According to researchers, the risk of spreading disease is also raising more and more red flags. "Government agencies have concerns about where these animals are being released," says Kieran Lindsey, co-author of the book Urban Wildlife Management, and director of the Natural Resources Distance Learning Consortium at the Virginia Polytechnic Institute.

Those worries involve "both the health of the wildlife at issue," she says, "and the health of humans and their companion animals or other domesticated species."

Disease is just one item on a list of problems surrounding wildlife removal. For example, taking an animal from its territory—whether an attic or a backyard—simply opens space for other animals to move in, unless the areas are blocked off, and lures such as pet food are eliminated. From a wildlife-management perspective, relocating an animal to new territory also creates a fresh set of challenges.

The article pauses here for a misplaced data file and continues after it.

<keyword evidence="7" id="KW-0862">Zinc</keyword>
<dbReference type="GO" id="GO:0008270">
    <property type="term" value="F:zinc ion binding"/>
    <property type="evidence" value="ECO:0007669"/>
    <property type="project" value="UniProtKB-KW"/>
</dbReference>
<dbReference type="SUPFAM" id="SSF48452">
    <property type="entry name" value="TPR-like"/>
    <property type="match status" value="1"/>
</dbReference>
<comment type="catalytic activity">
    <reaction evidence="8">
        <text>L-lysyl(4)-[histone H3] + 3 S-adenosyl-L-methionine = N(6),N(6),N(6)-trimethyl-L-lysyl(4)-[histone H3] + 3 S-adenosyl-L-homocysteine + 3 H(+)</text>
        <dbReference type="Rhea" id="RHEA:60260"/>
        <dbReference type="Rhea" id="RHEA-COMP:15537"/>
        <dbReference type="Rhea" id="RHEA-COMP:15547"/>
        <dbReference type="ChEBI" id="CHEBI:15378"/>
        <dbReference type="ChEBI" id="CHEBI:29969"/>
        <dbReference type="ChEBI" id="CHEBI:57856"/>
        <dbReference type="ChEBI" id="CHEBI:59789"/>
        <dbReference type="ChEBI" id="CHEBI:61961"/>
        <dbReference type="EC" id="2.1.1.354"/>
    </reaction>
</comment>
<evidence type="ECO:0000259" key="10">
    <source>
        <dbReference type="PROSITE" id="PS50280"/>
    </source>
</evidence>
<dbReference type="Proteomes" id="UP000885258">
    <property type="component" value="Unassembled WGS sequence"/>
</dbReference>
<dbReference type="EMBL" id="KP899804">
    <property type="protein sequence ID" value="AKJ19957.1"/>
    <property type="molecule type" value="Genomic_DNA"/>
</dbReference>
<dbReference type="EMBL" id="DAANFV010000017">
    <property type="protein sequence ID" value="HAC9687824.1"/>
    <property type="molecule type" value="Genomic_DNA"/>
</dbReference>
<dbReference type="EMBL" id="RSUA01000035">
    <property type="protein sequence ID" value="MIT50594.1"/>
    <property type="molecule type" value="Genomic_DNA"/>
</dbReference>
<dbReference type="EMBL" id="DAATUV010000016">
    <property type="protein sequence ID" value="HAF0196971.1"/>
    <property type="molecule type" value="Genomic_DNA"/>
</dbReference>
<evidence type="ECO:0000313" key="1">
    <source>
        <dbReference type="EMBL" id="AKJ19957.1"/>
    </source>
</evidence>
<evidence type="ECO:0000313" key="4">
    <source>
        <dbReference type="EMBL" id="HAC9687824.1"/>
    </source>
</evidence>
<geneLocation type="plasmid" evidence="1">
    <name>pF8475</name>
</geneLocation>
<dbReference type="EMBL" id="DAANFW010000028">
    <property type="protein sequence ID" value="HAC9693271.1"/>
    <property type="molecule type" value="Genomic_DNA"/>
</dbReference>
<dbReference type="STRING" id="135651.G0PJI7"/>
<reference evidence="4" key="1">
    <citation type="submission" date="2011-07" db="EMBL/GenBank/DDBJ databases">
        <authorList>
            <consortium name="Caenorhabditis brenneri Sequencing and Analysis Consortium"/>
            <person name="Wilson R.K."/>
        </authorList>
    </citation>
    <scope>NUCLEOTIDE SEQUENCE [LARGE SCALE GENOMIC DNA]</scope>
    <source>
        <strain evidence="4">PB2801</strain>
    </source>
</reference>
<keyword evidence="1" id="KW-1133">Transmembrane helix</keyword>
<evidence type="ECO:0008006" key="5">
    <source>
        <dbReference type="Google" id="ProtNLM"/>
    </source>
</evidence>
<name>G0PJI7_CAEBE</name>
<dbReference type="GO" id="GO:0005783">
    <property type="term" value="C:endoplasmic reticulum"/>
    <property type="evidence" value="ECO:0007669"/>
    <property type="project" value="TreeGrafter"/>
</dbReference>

"If (an animal-relocation spot) is a good habitat for that species, there are already members of that species there," says Lindsey. "That puts stress upon the animals. It makes them more vulnerable to disease and parasites. There's also the potential to introduce a disease into a population where it wasn't before. From a standpoint of immunity, that population where the animal has been released isn't prepared to deal with the new disease. It can have a potentially devastating impact."

Those diseases can swing back to affect people, their pets and livestock—which makes close monitoring of wildlife-removal services critical, she says. "Should there be an outbreak in a wildlife population, you can then go back—theoretically, anyway—and see whether an animal released in that area had the potential" to introduce the disease.